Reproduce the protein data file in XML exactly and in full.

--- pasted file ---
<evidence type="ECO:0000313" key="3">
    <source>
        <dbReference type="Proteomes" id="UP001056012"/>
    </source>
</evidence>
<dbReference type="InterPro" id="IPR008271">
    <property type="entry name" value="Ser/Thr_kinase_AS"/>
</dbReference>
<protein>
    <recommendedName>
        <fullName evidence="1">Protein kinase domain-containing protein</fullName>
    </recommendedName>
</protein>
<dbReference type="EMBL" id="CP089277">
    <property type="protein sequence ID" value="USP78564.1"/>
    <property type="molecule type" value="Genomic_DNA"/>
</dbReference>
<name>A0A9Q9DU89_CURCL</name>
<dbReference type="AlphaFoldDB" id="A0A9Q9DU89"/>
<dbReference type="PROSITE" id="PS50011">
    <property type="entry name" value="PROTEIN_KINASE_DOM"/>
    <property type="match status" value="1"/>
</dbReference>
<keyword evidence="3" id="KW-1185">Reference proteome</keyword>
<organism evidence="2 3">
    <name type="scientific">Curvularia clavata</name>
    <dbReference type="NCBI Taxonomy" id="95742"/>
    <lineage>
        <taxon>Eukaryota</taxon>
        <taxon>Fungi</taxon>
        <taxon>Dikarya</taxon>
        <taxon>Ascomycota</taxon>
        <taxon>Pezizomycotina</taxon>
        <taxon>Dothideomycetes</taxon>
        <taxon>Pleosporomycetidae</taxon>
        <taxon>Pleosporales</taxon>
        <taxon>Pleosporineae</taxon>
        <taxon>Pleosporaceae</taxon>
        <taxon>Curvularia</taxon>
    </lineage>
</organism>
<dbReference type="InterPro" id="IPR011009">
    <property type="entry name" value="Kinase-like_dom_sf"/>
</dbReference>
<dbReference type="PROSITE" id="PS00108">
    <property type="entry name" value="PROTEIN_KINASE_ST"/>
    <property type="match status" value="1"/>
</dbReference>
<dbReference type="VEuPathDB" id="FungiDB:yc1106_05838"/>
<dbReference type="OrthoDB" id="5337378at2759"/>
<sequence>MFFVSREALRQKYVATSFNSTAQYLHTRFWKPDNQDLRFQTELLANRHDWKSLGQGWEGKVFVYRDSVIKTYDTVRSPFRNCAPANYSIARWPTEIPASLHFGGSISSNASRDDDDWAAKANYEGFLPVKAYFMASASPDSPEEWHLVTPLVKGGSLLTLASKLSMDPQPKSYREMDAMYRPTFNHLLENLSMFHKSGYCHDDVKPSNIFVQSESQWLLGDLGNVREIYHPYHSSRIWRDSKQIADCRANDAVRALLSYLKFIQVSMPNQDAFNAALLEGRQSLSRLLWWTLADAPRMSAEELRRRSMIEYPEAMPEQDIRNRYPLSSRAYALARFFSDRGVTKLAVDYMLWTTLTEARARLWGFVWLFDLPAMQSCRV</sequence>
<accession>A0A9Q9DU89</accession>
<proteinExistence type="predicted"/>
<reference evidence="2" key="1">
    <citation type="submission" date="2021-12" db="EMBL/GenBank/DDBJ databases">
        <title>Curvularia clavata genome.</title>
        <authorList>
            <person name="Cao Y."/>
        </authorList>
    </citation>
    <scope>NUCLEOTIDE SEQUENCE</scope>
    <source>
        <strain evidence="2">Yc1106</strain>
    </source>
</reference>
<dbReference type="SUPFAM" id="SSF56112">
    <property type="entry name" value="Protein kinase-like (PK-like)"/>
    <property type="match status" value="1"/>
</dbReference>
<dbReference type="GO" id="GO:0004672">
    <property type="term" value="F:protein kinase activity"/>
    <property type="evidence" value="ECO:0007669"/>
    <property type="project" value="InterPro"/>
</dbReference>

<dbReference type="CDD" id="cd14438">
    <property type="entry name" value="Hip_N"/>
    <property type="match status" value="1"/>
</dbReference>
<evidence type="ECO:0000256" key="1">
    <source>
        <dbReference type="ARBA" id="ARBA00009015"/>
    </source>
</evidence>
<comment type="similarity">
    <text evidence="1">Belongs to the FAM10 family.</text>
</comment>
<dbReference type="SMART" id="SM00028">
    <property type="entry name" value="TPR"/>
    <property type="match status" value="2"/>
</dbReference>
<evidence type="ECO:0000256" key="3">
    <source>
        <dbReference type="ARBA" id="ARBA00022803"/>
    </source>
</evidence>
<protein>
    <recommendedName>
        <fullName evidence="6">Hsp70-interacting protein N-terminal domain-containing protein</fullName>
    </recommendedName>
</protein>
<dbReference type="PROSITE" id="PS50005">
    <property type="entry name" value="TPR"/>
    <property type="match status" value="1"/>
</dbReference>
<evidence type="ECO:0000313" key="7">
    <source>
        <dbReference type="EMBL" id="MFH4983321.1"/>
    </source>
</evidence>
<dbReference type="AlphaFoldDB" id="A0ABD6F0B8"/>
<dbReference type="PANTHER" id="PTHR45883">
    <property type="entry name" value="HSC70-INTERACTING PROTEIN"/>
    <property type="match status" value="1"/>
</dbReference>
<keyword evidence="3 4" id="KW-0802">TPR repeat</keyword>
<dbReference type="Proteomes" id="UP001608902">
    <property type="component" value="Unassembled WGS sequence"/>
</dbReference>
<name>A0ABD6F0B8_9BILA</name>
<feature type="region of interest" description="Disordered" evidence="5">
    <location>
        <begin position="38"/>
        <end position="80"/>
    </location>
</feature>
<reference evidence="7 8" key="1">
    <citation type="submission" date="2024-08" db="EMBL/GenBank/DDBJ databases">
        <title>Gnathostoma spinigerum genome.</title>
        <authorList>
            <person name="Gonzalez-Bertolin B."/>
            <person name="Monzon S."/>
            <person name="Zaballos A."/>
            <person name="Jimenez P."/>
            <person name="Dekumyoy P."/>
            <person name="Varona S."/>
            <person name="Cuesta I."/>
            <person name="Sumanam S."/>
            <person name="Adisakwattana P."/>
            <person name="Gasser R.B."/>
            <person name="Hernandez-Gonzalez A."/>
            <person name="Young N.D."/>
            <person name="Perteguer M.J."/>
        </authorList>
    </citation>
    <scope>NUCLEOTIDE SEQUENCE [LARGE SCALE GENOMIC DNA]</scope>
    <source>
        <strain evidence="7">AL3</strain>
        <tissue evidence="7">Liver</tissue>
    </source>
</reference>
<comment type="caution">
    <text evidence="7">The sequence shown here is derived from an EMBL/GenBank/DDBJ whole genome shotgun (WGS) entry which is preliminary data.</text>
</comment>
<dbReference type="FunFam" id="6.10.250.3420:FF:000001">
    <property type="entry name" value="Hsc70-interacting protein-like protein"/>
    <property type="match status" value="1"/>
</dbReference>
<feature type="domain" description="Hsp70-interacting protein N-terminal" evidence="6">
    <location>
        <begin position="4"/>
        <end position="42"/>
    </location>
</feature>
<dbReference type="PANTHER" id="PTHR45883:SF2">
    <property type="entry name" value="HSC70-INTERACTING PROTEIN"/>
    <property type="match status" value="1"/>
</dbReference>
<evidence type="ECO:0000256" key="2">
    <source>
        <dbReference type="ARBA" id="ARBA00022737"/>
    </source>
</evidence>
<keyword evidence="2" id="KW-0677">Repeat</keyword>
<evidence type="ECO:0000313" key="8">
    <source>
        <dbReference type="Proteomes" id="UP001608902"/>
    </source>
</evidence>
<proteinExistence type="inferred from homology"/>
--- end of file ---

<evidence type="ECO:0000313" key="3">
    <source>
        <dbReference type="Proteomes" id="UP001056012"/>
    </source>
</evidence>
<dbReference type="InterPro" id="IPR008271">
    <property type="entry name" value="Ser/Thr_kinase_AS"/>
</dbReference>
<protein>
    <recommendedName>
        <fullName evidence="1">Protein kinase domain-containing protein</fullName>
    </recommendedName>
</protein>
<dbReference type="EMBL" id="CP089277">
    <property type="protein sequence ID" value="USP78564.1"/>
    <property type="molecule type" value="Genomic_DNA"/>
</dbReference>
<name>A0A9Q9DU89_CURCL</name>
<dbReference type="AlphaFoldDB" id="A0A9Q9DU89"/>
<dbReference type="PROSITE" id="PS50011">
    <property type="entry name" value="PROTEIN_KINASE_DOM"/>
    <property type="match status" value="1"/>
</dbReference>
<keyword evidence="3" id="KW-1185">Reference proteome</keyword>
<organism evidence="2 3">
    <name type="scientific">Curvularia clavata</name>
    <dbReference type="NCBI Taxonomy" id="95742"/>
    <lineage>
        <taxon>Eukaryota</taxon>
        <taxon>Fungi</taxon>
        <taxon>Dikarya</taxon>
        <taxon>Ascomycota</taxon>
        <taxon>Pezizomycotina</taxon>
        <taxon>Dothideomycetes</taxon>
        <taxon>Pleosporomycetidae</taxon>
        <taxon>Pleosporales</taxon>
        <taxon>Pleosporineae</taxon>
        <taxon>Pleosporaceae</taxon>
        <taxon>Curvularia</taxon>
    </lineage>
</organism>
<dbReference type="InterPro" id="IPR011009">
    <property type="entry name" value="Kinase-like_dom_sf"/>
</dbReference>
<dbReference type="PROSITE" id="PS00108">
    <property type="entry name" value="PROTEIN_KINASE_ST"/>
    <property type="match status" value="1"/>
</dbReference>
<dbReference type="VEuPathDB" id="FungiDB:yc1106_05838"/>
<dbReference type="OrthoDB" id="5337378at2759"/>
<sequence>MFFVSREALRQKYVATSFNSTAQYLHTRFWKPDNQDLRFQTELLANRHDWKSLGQGWEGKVFVYRDSVIKTYDTVRSPFRNCAPANYSIARWPTEIPASLHFGGSISSNASRDDDDWAAKANYEGFLPVKAYFMASASPDSPEEWHLVTPLVKGGSLLTLASKLSMDPQPKSYREMDAMYRPTFNHLLENLSMFHKSGYCHDDVKPSNIFVQSESQWLLGDLGNVREIYHPYHSSRIWRDSKQIADCRANDAVRALLSYLKFIQVSMPNQDAFNAALLEGRQSLSRLLWWTLADAPRMSAEELRRRSMIEYPEAMPEQDIRNRYPLSSRAYALARFFSDRGVTKLAVDYMLWTTLTEARARLWGFVWLFDLPAMQSCRV</sequence>
<accession>A0A9Q9DU89</accession>
<proteinExistence type="predicted"/>
<reference evidence="2" key="1">
    <citation type="submission" date="2021-12" db="EMBL/GenBank/DDBJ databases">
        <title>Curvularia clavata genome.</title>
        <authorList>
            <person name="Cao Y."/>
        </authorList>
    </citation>
    <scope>NUCLEOTIDE SEQUENCE</scope>
    <source>
        <strain evidence="2">Yc1106</strain>
    </source>
</reference>
<dbReference type="SUPFAM" id="SSF56112">
    <property type="entry name" value="Protein kinase-like (PK-like)"/>
    <property type="match status" value="1"/>
</dbReference>
<dbReference type="GO" id="GO:0004672">
    <property type="term" value="F:protein kinase activity"/>
    <property type="evidence" value="ECO:0007669"/>
    <property type="project" value="InterPro"/>
</dbReference>

<dbReference type="CDD" id="cd14438">
    <property type="entry name" value="Hip_N"/>
    <property type="match status" value="1"/>
</dbReference>
<evidence type="ECO:0000256" key="1">
    <source>
        <dbReference type="ARBA" id="ARBA00009015"/>
    </source>
</evidence>
<comment type="similarity">
    <text evidence="1">Belongs to the FAM10 family.</text>
</comment>
<dbReference type="SMART" id="SM00028">
    <property type="entry name" value="TPR"/>
    <property type="match status" value="2"/>
</dbReference>
<evidence type="ECO:0000256" key="3">
    <source>
        <dbReference type="ARBA" id="ARBA00022803"/>
    </source>
</evidence>
<protein>
    <recommendedName>
        <fullName evidence="6">Hsp70-interacting protein N-terminal domain-containing protein</fullName>
    </recommendedName>
</protein>
<dbReference type="PROSITE" id="PS50005">
    <property type="entry name" value="TPR"/>
    <property type="match status" value="1"/>
</dbReference>
<evidence type="ECO:0000313" key="7">
    <source>
        <dbReference type="EMBL" id="MFH4983321.1"/>
    </source>
</evidence>
<dbReference type="AlphaFoldDB" id="A0ABD6F0B8"/>
<dbReference type="PANTHER" id="PTHR45883">
    <property type="entry name" value="HSC70-INTERACTING PROTEIN"/>
    <property type="match status" value="1"/>
</dbReference>
<keyword evidence="3 4" id="KW-0802">TPR repeat</keyword>
<dbReference type="Proteomes" id="UP001608902">
    <property type="component" value="Unassembled WGS sequence"/>
</dbReference>
<name>A0ABD6F0B8_9BILA</name>
<feature type="region of interest" description="Disordered" evidence="5">
    <location>
        <begin position="38"/>
        <end position="80"/>
    </location>
</feature>
<reference evidence="7 8" key="1">
    <citation type="submission" date="2024-08" db="EMBL/GenBank/DDBJ databases">
        <title>Gnathostoma spinigerum genome.</title>
        <authorList>
            <person name="Gonzalez-Bertolin B."/>
            <person name="Monzon S."/>
            <person name="Zaballos A."/>
            <person name="Jimenez P."/>
            <person name="Dekumyoy P."/>
            <person name="Varona S."/>
            <person name="Cuesta I."/>
            <person name="Sumanam S."/>
            <person name="Adisakwattana P."/>
            <person name="Gasser R.B."/>
            <person name="Hernandez-Gonzalez A."/>
            <person name="Young N.D."/>
            <person name="Perteguer M.J."/>
        </authorList>
    </citation>
    <scope>NUCLEOTIDE SEQUENCE [LARGE SCALE GENOMIC DNA]</scope>
    <source>
        <strain evidence="7">AL3</strain>
        <tissue evidence="7">Liver</tissue>
    </source>
</reference>
<comment type="caution">
    <text evidence="7">The sequence shown here is derived from an EMBL/GenBank/DDBJ whole genome shotgun (WGS) entry which is preliminary data.</text>
</comment>
<dbReference type="FunFam" id="6.10.250.3420:FF:000001">
    <property type="entry name" value="Hsc70-interacting protein-like protein"/>
    <property type="match status" value="1"/>
</dbReference>
<feature type="domain" description="Hsp70-interacting protein N-terminal" evidence="6">
    <location>
        <begin position="4"/>
        <end position="42"/>
    </location>
</feature>
<dbReference type="PANTHER" id="PTHR45883:SF2">
    <property type="entry name" value="HSC70-INTERACTING PROTEIN"/>
    <property type="match status" value="1"/>
</dbReference>
<evidence type="ECO:0000256" key="2">
    <source>
        <dbReference type="ARBA" id="ARBA00022737"/>
    </source>
</evidence>
<keyword evidence="2" id="KW-0677">Repeat</keyword>
<evidence type="ECO:0000313" key="8">
    <source>
        <dbReference type="Proteomes" id="UP001608902"/>
    </source>
</evidence>
<proteinExistence type="inferred from homology"/>